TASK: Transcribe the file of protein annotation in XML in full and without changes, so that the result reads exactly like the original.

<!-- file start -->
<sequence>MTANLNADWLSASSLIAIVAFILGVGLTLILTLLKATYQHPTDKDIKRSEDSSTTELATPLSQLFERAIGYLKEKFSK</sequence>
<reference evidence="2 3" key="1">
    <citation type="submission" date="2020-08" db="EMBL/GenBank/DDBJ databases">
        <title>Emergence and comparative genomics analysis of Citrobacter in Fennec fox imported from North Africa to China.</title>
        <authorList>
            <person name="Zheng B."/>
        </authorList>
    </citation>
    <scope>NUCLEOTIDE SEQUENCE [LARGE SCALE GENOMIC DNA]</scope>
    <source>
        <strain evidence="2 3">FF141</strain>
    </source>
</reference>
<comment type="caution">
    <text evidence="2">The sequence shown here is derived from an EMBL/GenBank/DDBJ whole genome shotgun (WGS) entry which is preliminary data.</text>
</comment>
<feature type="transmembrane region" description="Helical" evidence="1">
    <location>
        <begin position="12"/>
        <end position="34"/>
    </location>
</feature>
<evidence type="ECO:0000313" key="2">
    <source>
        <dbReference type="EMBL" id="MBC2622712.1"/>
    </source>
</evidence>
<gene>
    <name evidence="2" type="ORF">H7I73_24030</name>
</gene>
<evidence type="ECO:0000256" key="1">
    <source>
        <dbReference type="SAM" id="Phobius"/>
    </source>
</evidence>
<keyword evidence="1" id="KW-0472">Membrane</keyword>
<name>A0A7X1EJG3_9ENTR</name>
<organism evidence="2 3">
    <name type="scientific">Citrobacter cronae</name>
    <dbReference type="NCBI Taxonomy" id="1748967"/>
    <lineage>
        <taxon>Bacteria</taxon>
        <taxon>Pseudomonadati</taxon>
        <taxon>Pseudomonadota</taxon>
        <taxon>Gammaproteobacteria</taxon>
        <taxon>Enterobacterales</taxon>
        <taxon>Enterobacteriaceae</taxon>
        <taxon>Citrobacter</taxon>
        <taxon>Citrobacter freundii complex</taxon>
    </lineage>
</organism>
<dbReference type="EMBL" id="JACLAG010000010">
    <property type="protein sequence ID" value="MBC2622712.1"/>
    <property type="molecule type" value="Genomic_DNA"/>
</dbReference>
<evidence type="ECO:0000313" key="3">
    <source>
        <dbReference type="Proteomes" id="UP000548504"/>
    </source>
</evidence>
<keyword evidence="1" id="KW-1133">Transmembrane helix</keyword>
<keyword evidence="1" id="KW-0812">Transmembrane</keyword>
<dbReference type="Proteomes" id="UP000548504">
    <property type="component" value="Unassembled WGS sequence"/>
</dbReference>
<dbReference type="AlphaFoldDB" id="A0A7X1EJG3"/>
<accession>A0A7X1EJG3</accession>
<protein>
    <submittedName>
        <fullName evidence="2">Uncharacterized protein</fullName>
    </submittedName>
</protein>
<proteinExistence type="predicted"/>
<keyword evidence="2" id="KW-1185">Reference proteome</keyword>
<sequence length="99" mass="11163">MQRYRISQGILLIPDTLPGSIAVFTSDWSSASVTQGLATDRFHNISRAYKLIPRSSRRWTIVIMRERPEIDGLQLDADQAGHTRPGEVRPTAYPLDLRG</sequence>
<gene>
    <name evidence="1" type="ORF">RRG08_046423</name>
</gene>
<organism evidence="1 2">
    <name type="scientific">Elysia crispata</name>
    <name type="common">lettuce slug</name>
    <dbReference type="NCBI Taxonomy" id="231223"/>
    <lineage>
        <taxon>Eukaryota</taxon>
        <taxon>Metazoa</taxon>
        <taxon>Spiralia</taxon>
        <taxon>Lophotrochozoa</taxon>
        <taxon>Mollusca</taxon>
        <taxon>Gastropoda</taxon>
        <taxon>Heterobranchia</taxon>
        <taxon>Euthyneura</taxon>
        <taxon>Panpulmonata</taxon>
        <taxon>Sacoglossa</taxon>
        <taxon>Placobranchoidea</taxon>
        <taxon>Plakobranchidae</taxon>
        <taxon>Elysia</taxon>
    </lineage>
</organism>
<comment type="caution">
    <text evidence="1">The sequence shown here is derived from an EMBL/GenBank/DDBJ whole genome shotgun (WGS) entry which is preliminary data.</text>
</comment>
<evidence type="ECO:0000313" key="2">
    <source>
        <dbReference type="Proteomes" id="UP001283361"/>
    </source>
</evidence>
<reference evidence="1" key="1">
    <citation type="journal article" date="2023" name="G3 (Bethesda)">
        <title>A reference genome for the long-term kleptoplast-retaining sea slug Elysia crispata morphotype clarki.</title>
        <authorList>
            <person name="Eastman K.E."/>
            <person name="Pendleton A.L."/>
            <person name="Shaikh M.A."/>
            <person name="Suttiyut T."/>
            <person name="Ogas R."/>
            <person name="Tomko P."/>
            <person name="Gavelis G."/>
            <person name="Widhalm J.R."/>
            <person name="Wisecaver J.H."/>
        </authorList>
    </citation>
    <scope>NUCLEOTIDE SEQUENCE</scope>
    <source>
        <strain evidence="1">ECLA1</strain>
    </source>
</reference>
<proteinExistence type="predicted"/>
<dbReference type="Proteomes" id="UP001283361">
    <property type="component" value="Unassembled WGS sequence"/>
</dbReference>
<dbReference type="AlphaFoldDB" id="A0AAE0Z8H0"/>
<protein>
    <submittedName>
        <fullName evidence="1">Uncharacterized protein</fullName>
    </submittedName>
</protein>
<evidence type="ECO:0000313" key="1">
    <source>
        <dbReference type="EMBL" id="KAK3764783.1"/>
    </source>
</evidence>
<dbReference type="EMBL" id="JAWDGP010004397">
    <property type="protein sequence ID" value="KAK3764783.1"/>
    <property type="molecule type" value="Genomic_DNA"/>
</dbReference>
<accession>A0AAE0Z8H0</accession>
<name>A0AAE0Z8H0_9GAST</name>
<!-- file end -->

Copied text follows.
<sequence>MTANLNADWLSASSLIAIVAFILGVGLTLILTLLKATYQHPTDKDIKRSEDSSTTELATPLSQLFERAIGYLKEKFSK</sequence>
<reference evidence="2 3" key="1">
    <citation type="submission" date="2020-08" db="EMBL/GenBank/DDBJ databases">
        <title>Emergence and comparative genomics analysis of Citrobacter in Fennec fox imported from North Africa to China.</title>
        <authorList>
            <person name="Zheng B."/>
        </authorList>
    </citation>
    <scope>NUCLEOTIDE SEQUENCE [LARGE SCALE GENOMIC DNA]</scope>
    <source>
        <strain evidence="2 3">FF141</strain>
    </source>
</reference>
<comment type="caution">
    <text evidence="2">The sequence shown here is derived from an EMBL/GenBank/DDBJ whole genome shotgun (WGS) entry which is preliminary data.</text>
</comment>
<feature type="transmembrane region" description="Helical" evidence="1">
    <location>
        <begin position="12"/>
        <end position="34"/>
    </location>
</feature>
<evidence type="ECO:0000313" key="2">
    <source>
        <dbReference type="EMBL" id="MBC2622712.1"/>
    </source>
</evidence>
<gene>
    <name evidence="2" type="ORF">H7I73_24030</name>
</gene>
<evidence type="ECO:0000256" key="1">
    <source>
        <dbReference type="SAM" id="Phobius"/>
    </source>
</evidence>
<keyword evidence="1" id="KW-0472">Membrane</keyword>
<name>A0A7X1EJG3_9ENTR</name>
<organism evidence="2 3">
    <name type="scientific">Citrobacter cronae</name>
    <dbReference type="NCBI Taxonomy" id="1748967"/>
    <lineage>
        <taxon>Bacteria</taxon>
        <taxon>Pseudomonadati</taxon>
        <taxon>Pseudomonadota</taxon>
        <taxon>Gammaproteobacteria</taxon>
        <taxon>Enterobacterales</taxon>
        <taxon>Enterobacteriaceae</taxon>
        <taxon>Citrobacter</taxon>
        <taxon>Citrobacter freundii complex</taxon>
    </lineage>
</organism>
<dbReference type="EMBL" id="JACLAG010000010">
    <property type="protein sequence ID" value="MBC2622712.1"/>
    <property type="molecule type" value="Genomic_DNA"/>
</dbReference>
<evidence type="ECO:0000313" key="3">
    <source>
        <dbReference type="Proteomes" id="UP000548504"/>
    </source>
</evidence>
<keyword evidence="1" id="KW-1133">Transmembrane helix</keyword>
<keyword evidence="1" id="KW-0812">Transmembrane</keyword>
<dbReference type="Proteomes" id="UP000548504">
    <property type="component" value="Unassembled WGS sequence"/>
</dbReference>
<dbReference type="AlphaFoldDB" id="A0A7X1EJG3"/>
<accession>A0A7X1EJG3</accession>
<protein>
    <submittedName>
        <fullName evidence="2">Uncharacterized protein</fullName>
    </submittedName>
</protein>
<proteinExistence type="predicted"/>
<keyword evidence="2" id="KW-1185">Reference proteome</keyword>
<sequence length="99" mass="11163">MQRYRISQGILLIPDTLPGSIAVFTSDWSSASVTQGLATDRFHNISRAYKLIPRSSRRWTIVIMRERPEIDGLQLDADQAGHTRPGEVRPTAYPLDLRG</sequence>
<gene>
    <name evidence="1" type="ORF">RRG08_046423</name>
</gene>
<organism evidence="1 2">
    <name type="scientific">Elysia crispata</name>
    <name type="common">lettuce slug</name>
    <dbReference type="NCBI Taxonomy" id="231223"/>
    <lineage>
        <taxon>Eukaryota</taxon>
        <taxon>Metazoa</taxon>
        <taxon>Spiralia</taxon>
        <taxon>Lophotrochozoa</taxon>
        <taxon>Mollusca</taxon>
        <taxon>Gastropoda</taxon>
        <taxon>Heterobranchia</taxon>
        <taxon>Euthyneura</taxon>
        <taxon>Panpulmonata</taxon>
        <taxon>Sacoglossa</taxon>
        <taxon>Placobranchoidea</taxon>
        <taxon>Plakobranchidae</taxon>
        <taxon>Elysia</taxon>
    </lineage>
</organism>
<comment type="caution">
    <text evidence="1">The sequence shown here is derived from an EMBL/GenBank/DDBJ whole genome shotgun (WGS) entry which is preliminary data.</text>
</comment>
<evidence type="ECO:0000313" key="2">
    <source>
        <dbReference type="Proteomes" id="UP001283361"/>
    </source>
</evidence>
<reference evidence="1" key="1">
    <citation type="journal article" date="2023" name="G3 (Bethesda)">
        <title>A reference genome for the long-term kleptoplast-retaining sea slug Elysia crispata morphotype clarki.</title>
        <authorList>
            <person name="Eastman K.E."/>
            <person name="Pendleton A.L."/>
            <person name="Shaikh M.A."/>
            <person name="Suttiyut T."/>
            <person name="Ogas R."/>
            <person name="Tomko P."/>
            <person name="Gavelis G."/>
            <person name="Widhalm J.R."/>
            <person name="Wisecaver J.H."/>
        </authorList>
    </citation>
    <scope>NUCLEOTIDE SEQUENCE</scope>
    <source>
        <strain evidence="1">ECLA1</strain>
    </source>
</reference>
<proteinExistence type="predicted"/>
<dbReference type="Proteomes" id="UP001283361">
    <property type="component" value="Unassembled WGS sequence"/>
</dbReference>
<dbReference type="AlphaFoldDB" id="A0AAE0Z8H0"/>
<protein>
    <submittedName>
        <fullName evidence="1">Uncharacterized protein</fullName>
    </submittedName>
</protein>
<evidence type="ECO:0000313" key="1">
    <source>
        <dbReference type="EMBL" id="KAK3764783.1"/>
    </source>
</evidence>
<dbReference type="EMBL" id="JAWDGP010004397">
    <property type="protein sequence ID" value="KAK3764783.1"/>
    <property type="molecule type" value="Genomic_DNA"/>
</dbReference>
<accession>A0AAE0Z8H0</accession>
<name>A0AAE0Z8H0_9GAST</name>